Another week for an eclectic mix of pictures in response to Cee’s Midweek Madness Challenge! The October letter of the week is a “Q” or an “U” somewhere in the word. I considered sharing only photos that could be loosely connected to an aquatic theme. But couldn’t resist a few letter “U” pics that are definitely not aquatic.
The first three pictures – aquatic, blue heron watching Canada Geese, and gulls – as well as the last picture – sunset – were are all taken at Big Creek State Park in the last month.
The bed tuft picture was taken at the Brooklyn Bedding mattress factory in Mesa, Arizona in May.
I found the bathtub in a sunflower field at Center Grove Orchard in September.
The sunflower bud was shot in July in the sunflower fields near Badger Creek State Park, Iowa.
The white buffalo was part of the “OrigamiintheGarden2” exhibit at Reiman Gardens, Iowa State University, Ames, Iowa.
Posted in response to Cee’s Midweek Madness Challenge – October Close Up or Macro. I put all the photos in one ‘gallery’ so you should be able to enlarge any one of them then scroll through the rest. While you’re at it, you might notice the shapes, the textures, the shadows or the light, and the colors.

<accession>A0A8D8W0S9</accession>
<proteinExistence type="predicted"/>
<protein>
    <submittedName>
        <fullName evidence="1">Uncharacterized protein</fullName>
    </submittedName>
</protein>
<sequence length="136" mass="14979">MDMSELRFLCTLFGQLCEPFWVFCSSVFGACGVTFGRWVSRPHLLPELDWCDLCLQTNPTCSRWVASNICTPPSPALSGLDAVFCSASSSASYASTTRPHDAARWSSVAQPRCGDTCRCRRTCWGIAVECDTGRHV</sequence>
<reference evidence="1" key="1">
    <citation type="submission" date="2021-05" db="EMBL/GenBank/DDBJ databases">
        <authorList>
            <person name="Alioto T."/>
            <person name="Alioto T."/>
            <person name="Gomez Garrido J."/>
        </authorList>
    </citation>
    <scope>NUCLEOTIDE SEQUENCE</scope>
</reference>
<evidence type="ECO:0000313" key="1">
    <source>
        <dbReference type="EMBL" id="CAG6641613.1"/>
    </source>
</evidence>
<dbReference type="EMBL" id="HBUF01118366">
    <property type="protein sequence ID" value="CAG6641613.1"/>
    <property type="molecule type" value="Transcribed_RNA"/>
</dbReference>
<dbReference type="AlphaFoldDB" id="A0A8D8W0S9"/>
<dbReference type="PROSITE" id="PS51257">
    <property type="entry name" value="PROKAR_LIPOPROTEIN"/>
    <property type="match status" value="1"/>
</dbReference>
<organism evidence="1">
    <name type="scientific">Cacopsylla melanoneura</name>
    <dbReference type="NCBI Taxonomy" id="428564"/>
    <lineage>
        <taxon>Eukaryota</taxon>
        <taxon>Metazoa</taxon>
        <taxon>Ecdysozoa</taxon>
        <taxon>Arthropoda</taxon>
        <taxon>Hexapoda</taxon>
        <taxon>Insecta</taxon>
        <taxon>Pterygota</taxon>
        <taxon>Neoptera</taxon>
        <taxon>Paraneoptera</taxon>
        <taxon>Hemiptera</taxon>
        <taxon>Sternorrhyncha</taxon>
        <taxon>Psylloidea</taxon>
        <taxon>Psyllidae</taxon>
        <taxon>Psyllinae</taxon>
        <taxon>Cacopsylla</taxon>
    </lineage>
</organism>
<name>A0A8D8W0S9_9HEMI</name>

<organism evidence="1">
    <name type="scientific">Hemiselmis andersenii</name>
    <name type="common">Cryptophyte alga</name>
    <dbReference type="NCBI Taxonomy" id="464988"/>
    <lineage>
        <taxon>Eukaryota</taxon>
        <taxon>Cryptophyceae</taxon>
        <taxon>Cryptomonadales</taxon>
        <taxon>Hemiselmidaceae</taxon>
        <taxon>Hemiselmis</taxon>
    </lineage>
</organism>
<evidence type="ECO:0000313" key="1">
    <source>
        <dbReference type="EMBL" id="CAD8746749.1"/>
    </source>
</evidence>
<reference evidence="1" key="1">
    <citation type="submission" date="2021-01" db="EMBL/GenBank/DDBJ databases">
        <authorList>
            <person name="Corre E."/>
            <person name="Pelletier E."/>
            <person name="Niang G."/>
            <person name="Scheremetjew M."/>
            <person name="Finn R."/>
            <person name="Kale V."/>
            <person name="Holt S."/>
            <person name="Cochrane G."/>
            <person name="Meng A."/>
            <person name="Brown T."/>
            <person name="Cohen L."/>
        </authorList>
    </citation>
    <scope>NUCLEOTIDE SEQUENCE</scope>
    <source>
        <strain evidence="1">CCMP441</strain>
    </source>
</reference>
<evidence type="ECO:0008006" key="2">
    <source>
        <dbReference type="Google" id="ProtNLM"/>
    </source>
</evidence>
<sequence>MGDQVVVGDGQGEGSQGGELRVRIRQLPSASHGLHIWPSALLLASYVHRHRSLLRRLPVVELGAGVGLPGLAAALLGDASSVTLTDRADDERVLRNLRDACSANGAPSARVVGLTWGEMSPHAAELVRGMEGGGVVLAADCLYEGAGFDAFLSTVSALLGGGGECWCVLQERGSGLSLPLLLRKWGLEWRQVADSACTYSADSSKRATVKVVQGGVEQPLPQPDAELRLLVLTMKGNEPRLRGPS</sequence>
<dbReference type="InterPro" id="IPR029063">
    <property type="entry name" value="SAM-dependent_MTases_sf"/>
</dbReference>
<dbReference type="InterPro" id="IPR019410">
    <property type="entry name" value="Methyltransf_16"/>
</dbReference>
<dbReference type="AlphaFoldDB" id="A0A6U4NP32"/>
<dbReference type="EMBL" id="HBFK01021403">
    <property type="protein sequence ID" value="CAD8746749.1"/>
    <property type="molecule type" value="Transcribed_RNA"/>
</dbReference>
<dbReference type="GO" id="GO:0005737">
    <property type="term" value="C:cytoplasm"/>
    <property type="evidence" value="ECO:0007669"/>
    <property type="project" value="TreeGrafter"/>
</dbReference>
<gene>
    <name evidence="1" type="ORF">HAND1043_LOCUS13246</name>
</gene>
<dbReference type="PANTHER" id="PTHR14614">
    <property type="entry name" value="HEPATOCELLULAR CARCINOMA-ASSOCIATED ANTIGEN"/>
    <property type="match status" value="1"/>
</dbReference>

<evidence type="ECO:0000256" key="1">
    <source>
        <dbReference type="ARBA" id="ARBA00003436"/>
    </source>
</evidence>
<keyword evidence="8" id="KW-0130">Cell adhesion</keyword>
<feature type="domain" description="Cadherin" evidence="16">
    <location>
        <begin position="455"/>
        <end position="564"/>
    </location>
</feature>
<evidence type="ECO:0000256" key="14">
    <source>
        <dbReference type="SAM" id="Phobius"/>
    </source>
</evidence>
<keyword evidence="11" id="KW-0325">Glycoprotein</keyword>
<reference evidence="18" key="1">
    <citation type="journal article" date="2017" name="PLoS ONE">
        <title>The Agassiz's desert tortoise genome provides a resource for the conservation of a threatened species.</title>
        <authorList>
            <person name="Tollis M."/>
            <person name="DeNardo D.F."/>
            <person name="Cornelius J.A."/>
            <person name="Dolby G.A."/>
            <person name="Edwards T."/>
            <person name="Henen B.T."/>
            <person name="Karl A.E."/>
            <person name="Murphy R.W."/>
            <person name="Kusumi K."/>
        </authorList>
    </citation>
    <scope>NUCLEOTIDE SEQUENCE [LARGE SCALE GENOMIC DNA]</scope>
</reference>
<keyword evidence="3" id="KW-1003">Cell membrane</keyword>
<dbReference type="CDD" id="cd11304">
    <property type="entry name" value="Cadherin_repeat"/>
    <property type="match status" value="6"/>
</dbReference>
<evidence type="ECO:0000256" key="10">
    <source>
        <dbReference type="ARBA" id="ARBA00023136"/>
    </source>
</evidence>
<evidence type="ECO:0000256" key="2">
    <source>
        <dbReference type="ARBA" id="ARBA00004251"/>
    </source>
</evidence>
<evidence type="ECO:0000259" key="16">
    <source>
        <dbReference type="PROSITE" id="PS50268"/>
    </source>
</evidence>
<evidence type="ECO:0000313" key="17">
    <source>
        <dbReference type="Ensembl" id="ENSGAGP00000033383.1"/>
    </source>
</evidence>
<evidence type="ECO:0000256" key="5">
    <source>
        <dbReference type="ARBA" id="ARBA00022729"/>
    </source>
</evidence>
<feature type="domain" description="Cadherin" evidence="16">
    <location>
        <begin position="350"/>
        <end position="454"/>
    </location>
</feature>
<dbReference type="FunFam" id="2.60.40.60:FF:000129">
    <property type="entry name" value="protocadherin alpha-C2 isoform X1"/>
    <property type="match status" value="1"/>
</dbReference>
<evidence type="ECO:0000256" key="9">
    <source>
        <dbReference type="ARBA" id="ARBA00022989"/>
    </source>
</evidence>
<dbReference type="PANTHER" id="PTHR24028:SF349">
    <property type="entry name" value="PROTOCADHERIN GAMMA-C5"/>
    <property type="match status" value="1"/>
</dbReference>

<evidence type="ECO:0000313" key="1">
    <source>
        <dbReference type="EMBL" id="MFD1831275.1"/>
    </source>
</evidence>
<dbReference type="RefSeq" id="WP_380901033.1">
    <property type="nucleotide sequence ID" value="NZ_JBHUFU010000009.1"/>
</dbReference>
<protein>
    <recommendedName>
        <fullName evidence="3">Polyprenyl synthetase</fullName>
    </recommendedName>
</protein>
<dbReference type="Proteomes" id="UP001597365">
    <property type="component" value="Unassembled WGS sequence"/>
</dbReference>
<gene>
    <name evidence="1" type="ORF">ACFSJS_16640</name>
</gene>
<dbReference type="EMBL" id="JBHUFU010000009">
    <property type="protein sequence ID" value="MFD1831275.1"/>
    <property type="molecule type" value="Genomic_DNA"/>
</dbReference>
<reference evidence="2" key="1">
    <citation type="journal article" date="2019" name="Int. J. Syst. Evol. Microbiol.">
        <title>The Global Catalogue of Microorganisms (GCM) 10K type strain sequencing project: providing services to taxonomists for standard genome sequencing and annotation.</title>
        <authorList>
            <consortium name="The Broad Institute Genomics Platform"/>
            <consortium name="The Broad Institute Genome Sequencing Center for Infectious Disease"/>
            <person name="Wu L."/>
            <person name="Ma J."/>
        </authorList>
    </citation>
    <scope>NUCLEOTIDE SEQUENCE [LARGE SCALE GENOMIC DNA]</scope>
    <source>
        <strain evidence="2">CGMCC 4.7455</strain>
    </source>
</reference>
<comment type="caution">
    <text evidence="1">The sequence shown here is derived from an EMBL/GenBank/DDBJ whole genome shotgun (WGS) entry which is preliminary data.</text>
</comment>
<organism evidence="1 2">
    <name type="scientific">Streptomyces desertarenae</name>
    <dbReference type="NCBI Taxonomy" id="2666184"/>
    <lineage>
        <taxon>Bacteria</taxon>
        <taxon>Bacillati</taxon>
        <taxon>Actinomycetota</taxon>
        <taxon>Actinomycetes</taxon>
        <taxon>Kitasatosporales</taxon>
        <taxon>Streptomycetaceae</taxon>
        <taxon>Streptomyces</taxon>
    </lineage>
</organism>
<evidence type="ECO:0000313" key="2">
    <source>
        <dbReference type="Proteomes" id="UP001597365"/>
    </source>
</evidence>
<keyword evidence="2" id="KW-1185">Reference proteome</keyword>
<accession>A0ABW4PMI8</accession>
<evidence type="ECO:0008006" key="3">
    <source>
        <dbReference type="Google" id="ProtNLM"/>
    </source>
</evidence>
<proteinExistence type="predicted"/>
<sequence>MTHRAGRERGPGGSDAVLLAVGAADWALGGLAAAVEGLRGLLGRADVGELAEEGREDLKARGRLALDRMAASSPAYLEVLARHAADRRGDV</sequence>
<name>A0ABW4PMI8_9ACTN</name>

It was a cold and foggy morning in central Iowa. Since Cee’s Midweek Madness Challenge today is Macro or Close-up, I put on my winter boots, warmest coat, hat and gloves before heading outside with the camera to attempt to digitally capture the frost.
These are my three favorite pictures of the morning (2/3/2021). And I didn’t even have to leave the yard!
Hope the temperature is just right wherever you are! (Indoors, with a quilt and a hot chai latte.)
2/3/2021: Just learned that the white stuff on the trees this morning was not frost. It was rime ice. There’s a difference that has to do with how it formed. Since it formed from freezing fog (think water droplets), it’s rime ice.
I don’t generally think of conifer trees as growing new leaves. But they do – every spring!
The contrast in color and the variety startled me when I saw these trees around a church in Ankeny, Iowa, U.S. My camera was in the car so I put it to use.
“The needlelike leaves may be long or short, flat or round. … Most species are evergreen, keeping their needles all year. Needle leaf trees are also called conifers because most of them bear fruits called cones.”
– George A. Petrides, Peterson First Guide to Trees
In order to identify the trees with any certainty, I need to take the guidebook with me and go take a closer look at the trees. Using broad categories, I’m pretty sure there’s a pine, a spruce and a fir among these pictures.